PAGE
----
For example; MSI, back in 2006, came out with their own PSU, named Turbostream, rated 600W. That PSU was such a junk unit that no-one wanted to buy it. Moreover, it came with 16 month warranty from manufacturing date, and not from the date you bought it. So, if the PSU sat 1 year on store shelf and you bought it, you only had 4 months of warranty left. Of course MSI, learned their lesson and stopped producing the PSU. Now, years later, MSI has swooped their 1st PSU under the rug and has come out with new line of PSUs (MPG and MAG series), by claiming it's their 1st PSU line (which it isn't). These newer MSI PSUs seem to be better but not many reviews of their PSUs are out yet, so, we don't know if MSI new PSUs are any good.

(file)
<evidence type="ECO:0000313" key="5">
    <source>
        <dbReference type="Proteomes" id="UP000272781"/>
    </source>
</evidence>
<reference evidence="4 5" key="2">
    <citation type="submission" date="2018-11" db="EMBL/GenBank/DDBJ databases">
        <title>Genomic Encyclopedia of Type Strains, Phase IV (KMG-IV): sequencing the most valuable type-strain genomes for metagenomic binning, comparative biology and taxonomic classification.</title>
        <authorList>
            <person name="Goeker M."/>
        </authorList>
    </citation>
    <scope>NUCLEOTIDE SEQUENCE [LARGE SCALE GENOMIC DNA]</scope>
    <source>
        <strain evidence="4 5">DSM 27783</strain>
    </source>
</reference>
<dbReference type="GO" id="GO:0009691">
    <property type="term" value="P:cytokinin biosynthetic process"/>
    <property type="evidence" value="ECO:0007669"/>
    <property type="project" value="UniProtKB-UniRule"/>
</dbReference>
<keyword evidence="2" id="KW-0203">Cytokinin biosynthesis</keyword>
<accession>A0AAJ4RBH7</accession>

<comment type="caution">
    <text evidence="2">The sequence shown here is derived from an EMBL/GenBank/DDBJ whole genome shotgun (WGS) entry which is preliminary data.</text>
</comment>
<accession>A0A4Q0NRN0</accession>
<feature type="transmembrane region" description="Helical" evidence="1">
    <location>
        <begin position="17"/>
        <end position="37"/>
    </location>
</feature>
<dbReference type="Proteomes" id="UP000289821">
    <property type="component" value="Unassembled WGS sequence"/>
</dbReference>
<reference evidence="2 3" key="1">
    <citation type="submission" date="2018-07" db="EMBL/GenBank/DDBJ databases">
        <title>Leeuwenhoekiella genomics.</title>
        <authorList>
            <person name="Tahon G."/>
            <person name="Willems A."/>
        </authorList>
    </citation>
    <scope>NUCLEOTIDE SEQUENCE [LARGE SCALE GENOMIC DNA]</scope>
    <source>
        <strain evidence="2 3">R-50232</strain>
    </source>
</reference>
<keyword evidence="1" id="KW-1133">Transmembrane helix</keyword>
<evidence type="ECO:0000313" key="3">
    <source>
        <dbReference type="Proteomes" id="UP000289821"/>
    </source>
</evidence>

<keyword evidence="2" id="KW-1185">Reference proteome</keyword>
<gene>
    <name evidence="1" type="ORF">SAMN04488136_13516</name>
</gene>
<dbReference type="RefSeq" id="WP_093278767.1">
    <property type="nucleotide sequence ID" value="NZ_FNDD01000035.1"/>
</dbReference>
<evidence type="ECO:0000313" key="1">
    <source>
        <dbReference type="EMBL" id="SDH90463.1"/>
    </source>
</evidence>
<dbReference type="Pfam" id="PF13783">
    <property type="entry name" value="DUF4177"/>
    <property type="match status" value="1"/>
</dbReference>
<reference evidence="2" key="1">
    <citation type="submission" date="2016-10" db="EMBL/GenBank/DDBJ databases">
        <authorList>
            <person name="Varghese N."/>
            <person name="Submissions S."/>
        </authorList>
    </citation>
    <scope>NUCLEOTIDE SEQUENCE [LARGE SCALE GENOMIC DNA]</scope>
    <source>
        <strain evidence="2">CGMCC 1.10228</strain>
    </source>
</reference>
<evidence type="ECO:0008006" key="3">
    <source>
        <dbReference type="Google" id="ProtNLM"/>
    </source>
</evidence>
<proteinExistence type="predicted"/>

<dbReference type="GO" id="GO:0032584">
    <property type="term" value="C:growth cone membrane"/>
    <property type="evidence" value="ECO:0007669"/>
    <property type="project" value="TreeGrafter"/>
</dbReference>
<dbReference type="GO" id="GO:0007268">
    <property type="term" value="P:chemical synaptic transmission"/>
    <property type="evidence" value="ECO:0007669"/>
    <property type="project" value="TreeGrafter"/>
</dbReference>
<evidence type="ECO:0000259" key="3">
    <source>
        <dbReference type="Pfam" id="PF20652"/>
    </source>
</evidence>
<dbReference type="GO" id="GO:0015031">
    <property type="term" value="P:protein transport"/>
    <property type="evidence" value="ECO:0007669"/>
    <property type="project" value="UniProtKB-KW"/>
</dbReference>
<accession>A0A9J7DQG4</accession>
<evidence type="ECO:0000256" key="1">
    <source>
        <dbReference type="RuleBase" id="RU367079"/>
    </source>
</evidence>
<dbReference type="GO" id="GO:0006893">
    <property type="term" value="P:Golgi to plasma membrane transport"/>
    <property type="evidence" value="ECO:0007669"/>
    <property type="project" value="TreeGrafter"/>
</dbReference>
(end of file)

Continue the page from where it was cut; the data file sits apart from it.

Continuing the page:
Speaking of reviews, if there isn't a PSU review for you to read on how well the PSU performs, how do you know that the PSU is good? Just because it is sold by reputable brand doesn't instantly mean the PSU is good. Hence why review is a crucial when buying a PSU.
If there is no review of the PSU you're looking at, look towards another PSU. Unless you want to risk your whole PC burning up when unknown quality PSU goes sky high and fries everything it is connected to. Btw, if PSU blows up and kills your whole PC, PSU warranty only covers the PSU itself. You can not ask for whole new PC from PSU brand.

Here is further reading about PSUs and different brands,
link: https://forums.tomshardware.com/threads/psu-recommendations-and-power-supply-discussion-thread-toms-hardware.3212332/
I suggest that you, at least, read the initial post, since it contains a lot of good info about PSUs.

and 80+ white should be more than enough
20 years ago, 80+ (White) was a norm with PSUs.
10 years ago, 80+ Bronze was a norm with PSUs.
Now, 80+ Gold is norm with PSUs, while many are buying even more efficient PSUs.